Jack Dempsey 55-6-9 (45) v Gene Tunney (2) 65-1-1 (48)
Gene Tunney W UD 10
Sep 22 1927
120,557 spectators crammed into the soldiers field Chicago to watch the rematch between Jack Dempsey ‘The Manassa Mauler’ and Gene Tunney. The exciting Dempsey’s popularity was immense. He was the Hollywood star of his time and he was brutal.
Tunney was an incredible counter puncher and could bang also. Despite the nostalgia for Dempsey, Tunney originally a light heavyweight is one of the greatest ever. His only professional loss came to fellow p4p legend Harry Greb but in total they fought 5 times with Tunney winning 3 and drawing 1.
This was a rematch after Tunney won the first. This fight is clouded in controversy. It is very similar to the ‘long count’ between Mike Tyson and Buster Douglas. Tunney was dominating the action but was pummeled to the canvas by Dempsey in round 7. This was one of the first bouts with the neutral corner. In the confusion it took over 5 seconds for the referee to back Dempsey away. Tunney was down for around 14 seconds in all but got up at the count of 9. With plenty of time to rest Tunney resumed his boxing and won a unanimous decision.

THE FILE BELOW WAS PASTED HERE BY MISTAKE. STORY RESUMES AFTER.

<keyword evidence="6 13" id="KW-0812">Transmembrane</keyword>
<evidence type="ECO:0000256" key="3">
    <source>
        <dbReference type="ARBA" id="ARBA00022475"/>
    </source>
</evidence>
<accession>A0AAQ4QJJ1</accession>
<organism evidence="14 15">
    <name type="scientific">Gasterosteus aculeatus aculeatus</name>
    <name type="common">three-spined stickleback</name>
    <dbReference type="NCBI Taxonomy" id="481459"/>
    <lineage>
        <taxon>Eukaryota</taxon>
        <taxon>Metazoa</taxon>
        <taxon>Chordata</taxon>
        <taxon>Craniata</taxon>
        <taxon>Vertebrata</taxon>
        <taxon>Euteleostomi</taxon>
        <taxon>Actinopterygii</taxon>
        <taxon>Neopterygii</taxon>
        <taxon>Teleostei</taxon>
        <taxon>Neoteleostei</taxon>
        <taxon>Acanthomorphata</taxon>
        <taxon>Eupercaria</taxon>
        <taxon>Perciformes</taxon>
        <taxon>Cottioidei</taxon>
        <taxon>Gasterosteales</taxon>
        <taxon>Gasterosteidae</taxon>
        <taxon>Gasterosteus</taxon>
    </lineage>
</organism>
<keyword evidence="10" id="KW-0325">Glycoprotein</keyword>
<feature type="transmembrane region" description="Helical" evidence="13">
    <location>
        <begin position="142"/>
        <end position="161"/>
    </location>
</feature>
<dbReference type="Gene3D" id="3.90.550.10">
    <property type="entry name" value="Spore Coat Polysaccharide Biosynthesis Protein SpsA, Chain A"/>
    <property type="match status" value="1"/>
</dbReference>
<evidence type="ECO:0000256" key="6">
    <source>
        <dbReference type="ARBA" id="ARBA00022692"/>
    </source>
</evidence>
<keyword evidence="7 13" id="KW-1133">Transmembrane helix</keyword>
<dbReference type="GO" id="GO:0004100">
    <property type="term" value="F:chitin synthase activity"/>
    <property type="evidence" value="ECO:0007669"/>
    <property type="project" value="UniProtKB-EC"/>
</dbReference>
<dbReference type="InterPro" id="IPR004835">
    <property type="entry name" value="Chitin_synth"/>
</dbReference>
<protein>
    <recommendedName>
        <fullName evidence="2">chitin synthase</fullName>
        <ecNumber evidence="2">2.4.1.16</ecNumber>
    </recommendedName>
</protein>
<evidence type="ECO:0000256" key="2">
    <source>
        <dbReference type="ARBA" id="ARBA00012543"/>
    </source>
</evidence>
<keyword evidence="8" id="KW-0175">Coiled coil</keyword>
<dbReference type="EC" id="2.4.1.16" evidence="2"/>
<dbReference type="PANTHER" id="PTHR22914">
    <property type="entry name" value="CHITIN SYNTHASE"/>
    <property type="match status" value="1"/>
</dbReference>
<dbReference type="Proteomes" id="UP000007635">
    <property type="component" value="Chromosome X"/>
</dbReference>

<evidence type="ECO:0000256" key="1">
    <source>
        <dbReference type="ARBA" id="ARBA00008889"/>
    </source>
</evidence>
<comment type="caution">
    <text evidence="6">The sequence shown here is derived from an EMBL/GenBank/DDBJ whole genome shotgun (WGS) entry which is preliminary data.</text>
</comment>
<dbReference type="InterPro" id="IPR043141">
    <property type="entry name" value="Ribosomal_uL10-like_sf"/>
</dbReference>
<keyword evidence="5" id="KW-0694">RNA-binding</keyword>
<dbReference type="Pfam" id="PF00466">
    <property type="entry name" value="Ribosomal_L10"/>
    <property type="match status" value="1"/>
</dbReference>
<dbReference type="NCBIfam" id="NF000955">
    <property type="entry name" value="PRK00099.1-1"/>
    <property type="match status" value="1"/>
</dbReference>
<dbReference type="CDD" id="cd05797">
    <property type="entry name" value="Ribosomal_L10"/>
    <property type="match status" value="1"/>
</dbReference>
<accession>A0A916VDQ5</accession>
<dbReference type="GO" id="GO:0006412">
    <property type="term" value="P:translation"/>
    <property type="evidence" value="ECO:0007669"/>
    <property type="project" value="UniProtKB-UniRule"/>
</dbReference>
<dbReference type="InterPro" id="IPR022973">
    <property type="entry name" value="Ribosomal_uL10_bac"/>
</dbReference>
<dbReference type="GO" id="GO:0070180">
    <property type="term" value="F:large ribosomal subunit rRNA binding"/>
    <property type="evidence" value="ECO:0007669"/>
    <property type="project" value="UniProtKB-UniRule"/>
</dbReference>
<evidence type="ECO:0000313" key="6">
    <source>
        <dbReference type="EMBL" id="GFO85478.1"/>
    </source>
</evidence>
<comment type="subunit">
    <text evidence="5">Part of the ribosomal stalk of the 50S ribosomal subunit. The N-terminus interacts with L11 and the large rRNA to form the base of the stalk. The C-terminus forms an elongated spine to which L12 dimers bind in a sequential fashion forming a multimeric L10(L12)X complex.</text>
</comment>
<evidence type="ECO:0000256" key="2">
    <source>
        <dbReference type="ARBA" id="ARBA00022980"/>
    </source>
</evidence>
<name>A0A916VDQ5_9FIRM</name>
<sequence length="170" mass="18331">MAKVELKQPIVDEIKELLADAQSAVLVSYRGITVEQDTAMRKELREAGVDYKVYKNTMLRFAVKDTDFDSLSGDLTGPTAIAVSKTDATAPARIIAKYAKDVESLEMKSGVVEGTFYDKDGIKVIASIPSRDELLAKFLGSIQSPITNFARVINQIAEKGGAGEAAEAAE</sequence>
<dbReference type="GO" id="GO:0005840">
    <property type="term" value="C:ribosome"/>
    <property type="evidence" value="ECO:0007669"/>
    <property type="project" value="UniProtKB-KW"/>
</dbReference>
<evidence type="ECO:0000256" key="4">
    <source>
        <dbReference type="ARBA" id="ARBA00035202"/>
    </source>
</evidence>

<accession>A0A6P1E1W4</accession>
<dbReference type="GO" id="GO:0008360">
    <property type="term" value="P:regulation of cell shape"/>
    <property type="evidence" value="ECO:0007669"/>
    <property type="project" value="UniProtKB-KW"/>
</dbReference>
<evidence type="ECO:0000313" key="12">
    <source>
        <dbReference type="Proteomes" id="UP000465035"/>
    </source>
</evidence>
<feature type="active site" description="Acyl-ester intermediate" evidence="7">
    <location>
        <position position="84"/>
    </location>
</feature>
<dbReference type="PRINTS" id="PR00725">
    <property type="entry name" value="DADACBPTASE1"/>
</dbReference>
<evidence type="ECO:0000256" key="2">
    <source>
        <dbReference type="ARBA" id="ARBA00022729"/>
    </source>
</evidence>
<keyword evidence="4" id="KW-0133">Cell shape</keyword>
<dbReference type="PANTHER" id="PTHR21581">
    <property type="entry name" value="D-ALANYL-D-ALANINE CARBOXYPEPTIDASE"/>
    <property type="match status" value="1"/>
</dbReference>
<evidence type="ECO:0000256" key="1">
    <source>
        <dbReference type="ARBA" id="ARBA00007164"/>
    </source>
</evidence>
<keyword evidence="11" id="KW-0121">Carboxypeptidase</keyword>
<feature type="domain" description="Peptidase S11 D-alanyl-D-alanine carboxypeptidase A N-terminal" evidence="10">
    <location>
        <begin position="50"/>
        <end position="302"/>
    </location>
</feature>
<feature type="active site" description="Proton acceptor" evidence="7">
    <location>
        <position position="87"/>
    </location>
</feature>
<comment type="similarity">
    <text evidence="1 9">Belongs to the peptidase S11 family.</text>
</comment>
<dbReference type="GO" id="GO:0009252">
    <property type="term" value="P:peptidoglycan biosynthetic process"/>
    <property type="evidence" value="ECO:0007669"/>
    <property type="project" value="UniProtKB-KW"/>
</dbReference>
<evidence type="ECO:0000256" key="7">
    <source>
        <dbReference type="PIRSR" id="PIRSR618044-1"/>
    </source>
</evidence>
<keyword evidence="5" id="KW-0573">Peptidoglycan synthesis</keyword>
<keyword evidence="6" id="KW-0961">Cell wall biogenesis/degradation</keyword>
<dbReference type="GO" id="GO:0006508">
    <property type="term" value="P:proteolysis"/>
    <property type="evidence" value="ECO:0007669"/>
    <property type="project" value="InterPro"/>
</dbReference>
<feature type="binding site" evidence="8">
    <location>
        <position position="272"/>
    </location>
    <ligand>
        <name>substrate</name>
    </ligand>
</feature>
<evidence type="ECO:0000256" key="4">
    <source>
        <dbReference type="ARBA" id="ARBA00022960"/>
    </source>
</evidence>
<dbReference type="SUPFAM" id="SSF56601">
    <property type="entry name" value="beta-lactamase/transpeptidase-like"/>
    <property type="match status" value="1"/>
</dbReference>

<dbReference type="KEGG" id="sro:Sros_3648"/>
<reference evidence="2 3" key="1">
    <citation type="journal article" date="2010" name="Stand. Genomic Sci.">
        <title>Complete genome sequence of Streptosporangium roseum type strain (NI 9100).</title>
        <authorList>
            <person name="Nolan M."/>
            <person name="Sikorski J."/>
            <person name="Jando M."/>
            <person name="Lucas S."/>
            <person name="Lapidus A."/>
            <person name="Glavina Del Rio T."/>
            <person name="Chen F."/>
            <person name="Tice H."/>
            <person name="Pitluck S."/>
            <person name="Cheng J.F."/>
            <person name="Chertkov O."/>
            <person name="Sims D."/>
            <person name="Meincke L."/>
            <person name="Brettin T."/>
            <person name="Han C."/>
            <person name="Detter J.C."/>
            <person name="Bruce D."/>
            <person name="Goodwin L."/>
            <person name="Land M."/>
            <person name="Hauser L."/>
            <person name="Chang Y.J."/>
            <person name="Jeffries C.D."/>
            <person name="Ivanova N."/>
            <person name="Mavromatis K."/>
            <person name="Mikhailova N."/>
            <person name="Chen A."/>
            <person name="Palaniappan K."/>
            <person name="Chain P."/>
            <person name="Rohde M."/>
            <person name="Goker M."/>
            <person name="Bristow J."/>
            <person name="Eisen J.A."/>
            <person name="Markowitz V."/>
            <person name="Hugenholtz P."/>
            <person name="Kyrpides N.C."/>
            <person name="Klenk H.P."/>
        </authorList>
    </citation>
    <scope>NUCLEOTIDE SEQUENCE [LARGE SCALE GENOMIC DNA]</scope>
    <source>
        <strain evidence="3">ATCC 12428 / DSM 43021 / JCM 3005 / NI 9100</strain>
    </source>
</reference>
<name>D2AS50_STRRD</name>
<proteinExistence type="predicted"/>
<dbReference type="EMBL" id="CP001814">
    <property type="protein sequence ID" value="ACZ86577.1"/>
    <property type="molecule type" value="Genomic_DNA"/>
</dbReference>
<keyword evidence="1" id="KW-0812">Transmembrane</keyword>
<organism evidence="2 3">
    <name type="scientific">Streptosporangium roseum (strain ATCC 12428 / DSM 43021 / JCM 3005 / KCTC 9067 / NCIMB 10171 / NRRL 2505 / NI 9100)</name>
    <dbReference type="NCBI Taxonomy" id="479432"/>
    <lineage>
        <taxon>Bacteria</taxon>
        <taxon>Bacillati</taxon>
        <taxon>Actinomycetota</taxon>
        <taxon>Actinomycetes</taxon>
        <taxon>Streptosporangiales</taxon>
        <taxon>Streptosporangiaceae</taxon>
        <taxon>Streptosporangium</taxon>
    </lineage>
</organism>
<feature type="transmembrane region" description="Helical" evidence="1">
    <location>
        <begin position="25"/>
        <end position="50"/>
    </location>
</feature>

Tunney is considered both one of he greatest light heavyweights and heavyweights of all time.
Henry Armstrong 150-21-10 (101) v Lou Ambers 91-8-7 (28)
Armstrong SD 15
Aug 17 1938
Another notable win in this era was Joe Louis rematch victory over Max Schmeling. After being stopped in 12 rounds in their first fight Louis destroyed the German in just one round but what Henry Armstrong achieved in 1938 is and likely always will be the greatest achievement in boxing history. Homicide Hank (Armstrong) had been the undisputed featherweight champion for years. In his fight previous to the above he stepped up to Welterweight to beat great champion Barney Ross. To complete a hat rick he moved back down to lightweight to beat Lou Ambers by split decision.